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In ‘Plastic Animals’ marine life fuses with plastic waste to survive the age of plastic

Visual artist Amith Venkataramaiah's series of AI images speculate on the evolution of marine life, existing in tandem with the exponential appearance of plastic waste in oceans.

by Sukanya DebPublished on : Jan 23, 2023

It is widely known that plastic waste is a major contributor in the depletion of marine life. Plastic waste in the ocean ranges from larger plastics that pollute nearly all marine environments, to microplastics (particles that are below 5 mm in diameter) that are ingested by sea creatures and birds, shortening their life expectancies and harming their digestive systems, also embedding into the seafloor. The result is a range of physical hazards for marine life, and the ecotoxicological effects of plastic being a component in the complex food web. A science journal reports that plastic from the land to the ocean is predicted to reach 250 million metric tonnes by the year 2025. The Centre for Biological Diversity further reports that plastic in the ocean is likely to outweigh all fish, by 2050. Responding to this overwhelming ecological crisis of global scale, visual artist and designer Amith Venkataramaiah has created an AI-generated series of visual art titled Plastic Animals, speculating on marine life that exists in tandem with the exponential appearance of plastic waste in the ocean.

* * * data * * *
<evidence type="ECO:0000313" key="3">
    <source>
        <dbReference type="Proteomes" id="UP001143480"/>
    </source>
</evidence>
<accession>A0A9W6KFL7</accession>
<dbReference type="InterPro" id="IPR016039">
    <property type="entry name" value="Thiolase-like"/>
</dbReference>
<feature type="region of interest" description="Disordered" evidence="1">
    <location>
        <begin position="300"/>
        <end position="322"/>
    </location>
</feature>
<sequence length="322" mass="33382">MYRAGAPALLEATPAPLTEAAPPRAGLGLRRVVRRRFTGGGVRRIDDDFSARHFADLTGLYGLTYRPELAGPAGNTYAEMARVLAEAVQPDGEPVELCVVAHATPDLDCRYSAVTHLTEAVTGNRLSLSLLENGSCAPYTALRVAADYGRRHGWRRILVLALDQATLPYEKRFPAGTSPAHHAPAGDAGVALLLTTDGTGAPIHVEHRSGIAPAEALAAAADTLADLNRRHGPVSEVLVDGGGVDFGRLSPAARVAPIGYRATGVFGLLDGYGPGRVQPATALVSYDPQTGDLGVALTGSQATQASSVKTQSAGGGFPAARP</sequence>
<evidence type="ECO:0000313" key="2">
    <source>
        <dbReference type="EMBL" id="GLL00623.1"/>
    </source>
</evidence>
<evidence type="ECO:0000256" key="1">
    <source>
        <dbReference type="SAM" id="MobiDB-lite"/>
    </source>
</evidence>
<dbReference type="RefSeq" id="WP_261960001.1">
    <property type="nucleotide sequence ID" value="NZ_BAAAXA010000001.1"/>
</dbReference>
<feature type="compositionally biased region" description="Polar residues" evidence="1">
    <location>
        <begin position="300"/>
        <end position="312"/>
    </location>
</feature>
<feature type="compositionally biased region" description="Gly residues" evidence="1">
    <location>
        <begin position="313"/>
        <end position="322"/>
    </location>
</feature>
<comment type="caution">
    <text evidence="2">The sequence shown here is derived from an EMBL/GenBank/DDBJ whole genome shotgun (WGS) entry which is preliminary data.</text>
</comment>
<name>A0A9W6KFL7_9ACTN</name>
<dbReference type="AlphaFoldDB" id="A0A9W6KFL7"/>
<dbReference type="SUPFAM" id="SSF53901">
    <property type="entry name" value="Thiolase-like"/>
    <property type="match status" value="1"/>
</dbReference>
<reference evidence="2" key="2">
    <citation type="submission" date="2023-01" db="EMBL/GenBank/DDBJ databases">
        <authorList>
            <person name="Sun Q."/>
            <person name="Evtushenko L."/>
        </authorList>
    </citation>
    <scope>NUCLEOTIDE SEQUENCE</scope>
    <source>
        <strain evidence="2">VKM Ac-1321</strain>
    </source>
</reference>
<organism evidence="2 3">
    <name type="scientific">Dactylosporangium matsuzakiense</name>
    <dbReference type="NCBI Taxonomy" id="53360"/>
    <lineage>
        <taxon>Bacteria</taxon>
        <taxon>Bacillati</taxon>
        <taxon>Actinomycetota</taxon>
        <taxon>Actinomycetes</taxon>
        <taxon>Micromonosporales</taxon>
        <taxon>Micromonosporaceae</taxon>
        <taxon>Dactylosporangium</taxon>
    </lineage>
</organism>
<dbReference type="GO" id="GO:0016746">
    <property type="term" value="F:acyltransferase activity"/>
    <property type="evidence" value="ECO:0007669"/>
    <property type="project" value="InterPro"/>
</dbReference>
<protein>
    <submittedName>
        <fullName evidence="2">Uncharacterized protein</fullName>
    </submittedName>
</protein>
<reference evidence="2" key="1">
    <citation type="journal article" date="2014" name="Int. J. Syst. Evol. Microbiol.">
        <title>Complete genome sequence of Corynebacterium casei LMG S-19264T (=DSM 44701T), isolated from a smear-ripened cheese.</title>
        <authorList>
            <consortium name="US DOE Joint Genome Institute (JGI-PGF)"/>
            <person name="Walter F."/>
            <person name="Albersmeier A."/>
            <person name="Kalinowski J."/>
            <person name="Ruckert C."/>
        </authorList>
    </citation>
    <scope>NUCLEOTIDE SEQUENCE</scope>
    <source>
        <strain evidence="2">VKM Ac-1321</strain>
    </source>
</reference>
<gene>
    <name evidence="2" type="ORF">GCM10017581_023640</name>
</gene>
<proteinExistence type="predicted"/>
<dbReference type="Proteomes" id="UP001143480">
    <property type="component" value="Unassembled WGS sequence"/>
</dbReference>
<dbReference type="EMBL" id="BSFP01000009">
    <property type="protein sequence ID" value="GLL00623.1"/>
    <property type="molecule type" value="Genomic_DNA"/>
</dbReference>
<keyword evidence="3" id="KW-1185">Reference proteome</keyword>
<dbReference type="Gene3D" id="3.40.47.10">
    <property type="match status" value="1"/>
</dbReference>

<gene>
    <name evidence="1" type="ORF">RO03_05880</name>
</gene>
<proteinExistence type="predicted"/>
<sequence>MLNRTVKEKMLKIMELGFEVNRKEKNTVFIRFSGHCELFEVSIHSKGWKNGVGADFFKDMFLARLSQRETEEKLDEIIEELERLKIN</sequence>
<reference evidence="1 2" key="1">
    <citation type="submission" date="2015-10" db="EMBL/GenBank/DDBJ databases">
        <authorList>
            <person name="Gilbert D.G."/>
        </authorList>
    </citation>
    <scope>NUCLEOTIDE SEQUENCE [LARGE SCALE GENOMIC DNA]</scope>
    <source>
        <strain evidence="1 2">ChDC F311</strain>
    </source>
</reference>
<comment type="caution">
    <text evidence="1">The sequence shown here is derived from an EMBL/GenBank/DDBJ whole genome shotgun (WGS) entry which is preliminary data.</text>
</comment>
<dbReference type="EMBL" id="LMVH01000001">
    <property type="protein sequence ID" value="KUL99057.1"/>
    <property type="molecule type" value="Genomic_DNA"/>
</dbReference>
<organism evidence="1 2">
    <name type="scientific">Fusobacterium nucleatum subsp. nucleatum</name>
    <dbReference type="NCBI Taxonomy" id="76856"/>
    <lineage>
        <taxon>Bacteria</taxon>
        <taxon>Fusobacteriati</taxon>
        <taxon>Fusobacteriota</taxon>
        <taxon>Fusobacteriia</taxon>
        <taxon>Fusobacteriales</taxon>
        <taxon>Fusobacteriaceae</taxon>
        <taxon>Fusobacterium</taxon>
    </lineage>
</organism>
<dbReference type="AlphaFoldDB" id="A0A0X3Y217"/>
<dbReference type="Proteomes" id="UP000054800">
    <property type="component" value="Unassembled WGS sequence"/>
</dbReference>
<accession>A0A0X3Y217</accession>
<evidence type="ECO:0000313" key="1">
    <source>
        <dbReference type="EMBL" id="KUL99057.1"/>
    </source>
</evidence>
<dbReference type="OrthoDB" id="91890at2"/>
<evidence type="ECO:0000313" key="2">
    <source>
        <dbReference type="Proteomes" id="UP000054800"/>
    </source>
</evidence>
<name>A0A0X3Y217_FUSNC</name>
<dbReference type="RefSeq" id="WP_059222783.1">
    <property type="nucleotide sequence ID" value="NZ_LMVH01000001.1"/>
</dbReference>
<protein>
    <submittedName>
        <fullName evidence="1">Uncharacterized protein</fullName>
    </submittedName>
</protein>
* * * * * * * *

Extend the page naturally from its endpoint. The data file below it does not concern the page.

A view through the series Plastic Animals, 2022, AI-generated images Image: Courtesy of Amith Venkataramaiah
Lobster, 2022, AI-generated image| Plastic Animals | Amith Venkataramaiah | STIRworld
Lobster, 2022, AI-generated image Image: Courtesy of Amith Venkataramaiah

Oceanic waste, of course, is a man-made problem that is a direct result of industrial pollutants, lack of sustainable waste management systems, and bad policy. In the larger environmental discourse, significant blame is passed down to the consumer, who is expected time and again to reject single-use plastic, recycle (for God’s sake), and snip the six-pack rings known to suffocate sea turtles. What then remains unaddressed in mainstream conversation is the role of the industry responsible for releasing pollutants at a large scale with ineffectual waste management systems in place, that consumers have no control over. As of 2018, the Great Pacific Garbage Patch, truly a sardonic insight into the absurd helplessness around environmental disaster, is claimed to occupy 1.6 million square kilometres, consisting of 45-129 thousand metric tonnes of plastic. Venkataramiah tells STIR, “We are surrounded by plastic, although developed to save the planet, plastic quickly turned into a nightmare for the ecosystem because of the pollution caused by disposable plastic waste."

Portrait of the visual artist Amith Venkataramaiah| Plastic Animals | Amith Venkataramaiah | STIRworld
Visual artist Amith Venkataramaiah Image: Courtesy of Amith Venkataramaiah

A 2017 article, from the Science Advances journal looked at the ability of Larvaceans, jellyfish-like components of global zooplankton assemblages, to filter, ingest, and package a range of microplastics into their fecal pellets. The article even observed the function of vertical movements, that can sink microplastics through the weight of these pellets. For Venkataramaiah, this finding provided a trigger into a fictional world where marine life fuses itself with plastic waste, in order to survive the 'age of plastic'. The artist tells STIR, “This discovery gave me a positive insight that animals might figure out a way to deal with the abundant plastic waste and maybe even consider it as a resource."